We all know that patching is important, we all champion efficient management around updates, and we all know the risks from a data breach if something goes wrong. So why is the physical process for updating systems across the enterprise still so difficult? What can we do to improve this?
Why are we still here?
To start with, let's look at where we are with patching. According to the Ponemon Institute, almost half of all companies had one or more data breaches during the previous two years. Of those breaches, 60 per cent could have occurred due to known vulnerabilities where patches were available but not applied.
According to Gartner, despite spending on security worldwide growing to more than $150 billion during 2021, these known problems are still difficult to deal with.
While patching an individual asset for a particular vulnerability might not be hard, IT - security teams have not been able to keep up with the pace due to current siloed processes that require manual effort. Alongside this, IT teams face problems when their IT estates are not fully visible, and they have problems keeping up with their current workflows and responsibilities.
To improve patching and vulnerability management, it's important to start with asset control and creating an accurate inventory. Without this list of assets, it is impossible to know that everything is being managed effectively and that all necessary patches are applied.
Once you have that accurate list of assets, you can audit how well you are currently doing with patch deployment and compliance and see any areas that are falling behind. This exercise can show you where the most effort is needed to prevent issues, particularly if there are serious threats in the wild that can be used against those vulnerabilities.
Putting theory into practice
These steps are standard for all IT security teams. The vast majority of enterprises have services and technologies to help them manage vulnerabilities, so why is this still problematic?
The first reason is that the team responsible for flagging vulnerabilities will not be the one that applies the patches. Vulnerability management typically sits with the IT security team, but patching desktops will be the responsibility of the desktop team, IT operations or the IT service management department.
Change management can be involved whether you have a full internal team or multiple companies. For example, a colleague of mine who previously worked for a manufacturing company once had to go through a change process with 42 different approvers, all of whom had to sign off on the change before it could go live.
When you have a critical patch that must be deployed, this level of bureaucracy can delay the process and lead to more risk than it prevents.
Who is responsible?
It's also worth looking at your security team's metrics and the goals that other teams must meet. This can unveil surprising facts that were holding you back from improving patching and help you find new ways to improve performance as well.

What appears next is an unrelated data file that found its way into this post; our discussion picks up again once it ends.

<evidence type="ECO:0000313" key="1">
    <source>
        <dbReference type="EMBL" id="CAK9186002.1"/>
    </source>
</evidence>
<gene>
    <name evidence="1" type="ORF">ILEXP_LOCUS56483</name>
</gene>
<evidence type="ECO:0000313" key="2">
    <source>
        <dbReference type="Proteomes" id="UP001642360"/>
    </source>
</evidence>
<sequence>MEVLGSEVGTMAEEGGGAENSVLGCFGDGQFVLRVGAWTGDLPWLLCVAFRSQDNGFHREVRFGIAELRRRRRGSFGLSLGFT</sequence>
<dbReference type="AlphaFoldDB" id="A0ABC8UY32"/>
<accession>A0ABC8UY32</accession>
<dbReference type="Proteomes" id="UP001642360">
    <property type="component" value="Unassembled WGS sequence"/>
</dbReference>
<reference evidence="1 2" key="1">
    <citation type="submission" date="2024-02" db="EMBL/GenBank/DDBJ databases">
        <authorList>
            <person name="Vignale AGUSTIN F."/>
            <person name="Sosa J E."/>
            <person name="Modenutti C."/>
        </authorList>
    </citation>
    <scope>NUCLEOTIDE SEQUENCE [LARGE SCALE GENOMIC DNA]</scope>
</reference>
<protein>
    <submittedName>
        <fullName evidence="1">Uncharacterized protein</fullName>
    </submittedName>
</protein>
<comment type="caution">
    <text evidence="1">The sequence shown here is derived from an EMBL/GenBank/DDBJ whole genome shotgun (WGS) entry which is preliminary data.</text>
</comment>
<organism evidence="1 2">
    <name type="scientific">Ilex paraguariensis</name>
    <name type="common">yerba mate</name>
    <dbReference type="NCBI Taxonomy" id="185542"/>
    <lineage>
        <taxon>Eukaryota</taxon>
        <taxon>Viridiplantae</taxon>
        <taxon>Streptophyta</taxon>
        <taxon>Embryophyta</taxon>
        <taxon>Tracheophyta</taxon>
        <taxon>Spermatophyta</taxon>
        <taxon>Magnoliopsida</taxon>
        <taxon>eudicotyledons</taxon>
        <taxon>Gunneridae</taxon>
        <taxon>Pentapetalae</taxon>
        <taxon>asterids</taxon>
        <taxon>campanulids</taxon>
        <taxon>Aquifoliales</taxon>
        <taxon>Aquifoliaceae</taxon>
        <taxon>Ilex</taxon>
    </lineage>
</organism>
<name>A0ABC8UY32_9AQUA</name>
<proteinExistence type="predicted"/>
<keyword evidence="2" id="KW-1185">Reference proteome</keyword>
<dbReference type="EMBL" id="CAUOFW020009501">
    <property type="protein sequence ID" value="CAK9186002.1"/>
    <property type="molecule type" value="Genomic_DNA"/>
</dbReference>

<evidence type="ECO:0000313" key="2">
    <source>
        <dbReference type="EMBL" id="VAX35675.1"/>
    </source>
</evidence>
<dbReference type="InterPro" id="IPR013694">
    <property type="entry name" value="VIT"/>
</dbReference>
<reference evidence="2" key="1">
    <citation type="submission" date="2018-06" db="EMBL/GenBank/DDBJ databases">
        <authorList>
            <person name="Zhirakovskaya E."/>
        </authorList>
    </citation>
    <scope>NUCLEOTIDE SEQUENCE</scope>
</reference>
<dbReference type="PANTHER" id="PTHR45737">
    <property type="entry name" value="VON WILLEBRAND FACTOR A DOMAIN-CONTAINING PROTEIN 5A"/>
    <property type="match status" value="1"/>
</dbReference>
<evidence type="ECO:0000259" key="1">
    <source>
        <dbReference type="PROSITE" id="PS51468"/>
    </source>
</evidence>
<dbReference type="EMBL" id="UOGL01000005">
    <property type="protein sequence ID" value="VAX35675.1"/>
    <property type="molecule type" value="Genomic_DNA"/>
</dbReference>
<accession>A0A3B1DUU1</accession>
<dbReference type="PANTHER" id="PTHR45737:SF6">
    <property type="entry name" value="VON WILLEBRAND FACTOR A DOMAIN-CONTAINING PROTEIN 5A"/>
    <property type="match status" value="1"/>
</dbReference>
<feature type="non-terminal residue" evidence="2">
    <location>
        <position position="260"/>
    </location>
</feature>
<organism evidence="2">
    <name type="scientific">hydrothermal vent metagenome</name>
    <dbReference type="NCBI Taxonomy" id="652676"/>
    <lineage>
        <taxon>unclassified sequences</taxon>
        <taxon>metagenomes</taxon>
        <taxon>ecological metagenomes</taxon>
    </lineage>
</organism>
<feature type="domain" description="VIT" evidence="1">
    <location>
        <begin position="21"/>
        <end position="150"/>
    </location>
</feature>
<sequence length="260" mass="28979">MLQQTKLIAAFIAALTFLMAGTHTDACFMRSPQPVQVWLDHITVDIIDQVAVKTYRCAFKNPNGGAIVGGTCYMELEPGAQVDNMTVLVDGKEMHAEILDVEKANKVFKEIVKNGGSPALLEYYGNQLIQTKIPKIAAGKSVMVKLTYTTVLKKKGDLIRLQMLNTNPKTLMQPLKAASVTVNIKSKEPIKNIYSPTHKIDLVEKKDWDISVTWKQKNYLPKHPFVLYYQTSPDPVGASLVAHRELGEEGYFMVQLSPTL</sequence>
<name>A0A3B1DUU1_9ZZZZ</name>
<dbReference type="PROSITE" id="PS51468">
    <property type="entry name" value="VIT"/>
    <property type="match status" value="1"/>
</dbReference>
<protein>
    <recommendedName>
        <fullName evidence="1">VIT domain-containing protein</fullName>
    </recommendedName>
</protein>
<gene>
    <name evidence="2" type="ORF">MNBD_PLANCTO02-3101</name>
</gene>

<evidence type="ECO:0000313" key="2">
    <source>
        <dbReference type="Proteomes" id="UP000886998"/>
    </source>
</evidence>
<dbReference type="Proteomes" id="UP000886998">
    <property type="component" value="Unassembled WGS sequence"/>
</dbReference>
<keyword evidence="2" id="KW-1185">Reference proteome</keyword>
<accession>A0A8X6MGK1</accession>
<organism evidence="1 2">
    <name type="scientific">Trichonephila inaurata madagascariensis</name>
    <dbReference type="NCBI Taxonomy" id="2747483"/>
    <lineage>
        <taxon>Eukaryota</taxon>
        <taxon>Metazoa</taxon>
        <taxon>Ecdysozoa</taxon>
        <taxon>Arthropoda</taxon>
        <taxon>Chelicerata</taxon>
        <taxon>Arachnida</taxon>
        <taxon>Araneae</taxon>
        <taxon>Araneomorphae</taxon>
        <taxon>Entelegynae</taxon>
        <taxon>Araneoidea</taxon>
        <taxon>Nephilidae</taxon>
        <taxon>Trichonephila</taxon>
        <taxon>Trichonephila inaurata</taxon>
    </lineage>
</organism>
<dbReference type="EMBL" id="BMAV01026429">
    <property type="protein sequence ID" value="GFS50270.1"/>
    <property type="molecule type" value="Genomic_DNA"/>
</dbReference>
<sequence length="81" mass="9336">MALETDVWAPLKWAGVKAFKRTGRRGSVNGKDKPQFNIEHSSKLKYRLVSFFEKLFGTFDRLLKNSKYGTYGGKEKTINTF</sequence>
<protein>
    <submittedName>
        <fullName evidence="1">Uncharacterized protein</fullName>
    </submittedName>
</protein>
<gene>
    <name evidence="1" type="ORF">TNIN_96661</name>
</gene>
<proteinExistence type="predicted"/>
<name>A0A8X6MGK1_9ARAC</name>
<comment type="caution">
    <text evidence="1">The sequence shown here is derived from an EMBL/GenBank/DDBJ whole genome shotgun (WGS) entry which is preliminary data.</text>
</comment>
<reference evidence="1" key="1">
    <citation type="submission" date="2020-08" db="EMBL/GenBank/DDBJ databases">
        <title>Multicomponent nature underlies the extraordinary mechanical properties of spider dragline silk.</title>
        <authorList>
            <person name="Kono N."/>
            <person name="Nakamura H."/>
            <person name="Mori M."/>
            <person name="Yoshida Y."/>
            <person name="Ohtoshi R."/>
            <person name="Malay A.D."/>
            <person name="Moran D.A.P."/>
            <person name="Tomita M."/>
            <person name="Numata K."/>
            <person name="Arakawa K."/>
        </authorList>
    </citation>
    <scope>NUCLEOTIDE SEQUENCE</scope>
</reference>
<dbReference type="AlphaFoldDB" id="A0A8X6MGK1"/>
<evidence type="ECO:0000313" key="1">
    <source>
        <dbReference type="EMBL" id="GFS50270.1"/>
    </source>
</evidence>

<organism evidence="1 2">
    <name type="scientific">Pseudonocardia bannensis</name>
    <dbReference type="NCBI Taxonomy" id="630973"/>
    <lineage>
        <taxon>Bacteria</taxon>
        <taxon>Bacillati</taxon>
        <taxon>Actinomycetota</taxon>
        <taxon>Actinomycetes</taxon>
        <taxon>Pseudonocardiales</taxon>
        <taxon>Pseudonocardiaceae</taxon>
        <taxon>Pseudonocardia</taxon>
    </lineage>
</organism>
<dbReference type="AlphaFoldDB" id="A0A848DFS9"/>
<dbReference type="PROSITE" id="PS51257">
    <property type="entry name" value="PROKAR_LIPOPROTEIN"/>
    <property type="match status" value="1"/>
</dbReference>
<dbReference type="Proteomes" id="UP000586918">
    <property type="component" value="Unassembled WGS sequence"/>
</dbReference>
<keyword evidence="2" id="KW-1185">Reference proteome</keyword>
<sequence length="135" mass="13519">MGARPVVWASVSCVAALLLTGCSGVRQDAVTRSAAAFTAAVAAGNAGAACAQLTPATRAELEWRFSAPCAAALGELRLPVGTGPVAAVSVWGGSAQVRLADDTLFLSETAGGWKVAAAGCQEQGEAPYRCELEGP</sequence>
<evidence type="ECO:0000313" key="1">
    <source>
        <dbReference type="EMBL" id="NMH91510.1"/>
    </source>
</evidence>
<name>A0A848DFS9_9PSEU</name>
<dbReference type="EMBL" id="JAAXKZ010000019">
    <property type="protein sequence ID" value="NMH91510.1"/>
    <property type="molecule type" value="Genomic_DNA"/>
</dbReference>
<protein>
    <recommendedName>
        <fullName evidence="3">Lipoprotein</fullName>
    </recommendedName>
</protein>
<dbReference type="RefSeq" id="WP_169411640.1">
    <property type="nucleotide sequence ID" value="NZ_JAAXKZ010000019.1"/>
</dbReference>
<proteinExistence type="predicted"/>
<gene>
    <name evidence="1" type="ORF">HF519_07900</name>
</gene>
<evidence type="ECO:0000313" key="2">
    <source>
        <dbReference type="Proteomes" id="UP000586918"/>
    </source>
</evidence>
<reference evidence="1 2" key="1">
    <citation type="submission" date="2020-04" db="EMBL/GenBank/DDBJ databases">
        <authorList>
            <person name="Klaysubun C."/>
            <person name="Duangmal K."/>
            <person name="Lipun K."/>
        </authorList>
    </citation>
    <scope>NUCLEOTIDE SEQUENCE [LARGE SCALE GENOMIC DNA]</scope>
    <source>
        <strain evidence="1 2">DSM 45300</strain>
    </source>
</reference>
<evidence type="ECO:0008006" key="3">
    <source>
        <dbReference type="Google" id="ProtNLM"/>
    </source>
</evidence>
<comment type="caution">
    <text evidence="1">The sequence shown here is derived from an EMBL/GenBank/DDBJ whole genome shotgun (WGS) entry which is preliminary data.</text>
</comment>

For example, your IT operations team may be responsible for the patch deployment process alongside maintaining uptime and service availability for the business. In these circumstances, rolling out a patch may affect those other service levels, which can delay something being implemented while approval is sought.
Similarly, the team may want to arrange deployment for multiple patches in one go rather than prioritising a patch for a serious risk on its own. Solving this problem involves looking at how things are categorised and carried out so that both teams win.
Making this a business issue, rather than a technology problem, can make it easier to get support for more efficient patch deployment and faster updating.
For instance, getting business unit leaders to look at patch levels and updates may be difficult on its own. However, if your company sets a KPI around update status for those leaders, they will want to improve their performance and keep everything up to date as much as possible.
Improving patch management - and by extension, how we approach vulnerabilities - involves looking at processes, collaboration and goals. By thinking about the wider impact that patching has, we can improve how this gets delivered to the business.
Using automation in the patching process can also help. The manual load required to patch all operating systems and third-party applications can be overwhelming - automation can be the solution to reduce some manual work and any updates or mistakes.
When empirical data is used to underpin decisions around where to implement automation, work becomes more efficient. Creating predefined rules based on internally agreed operating procedures can remove a lot of the manual lifting and get things done faster.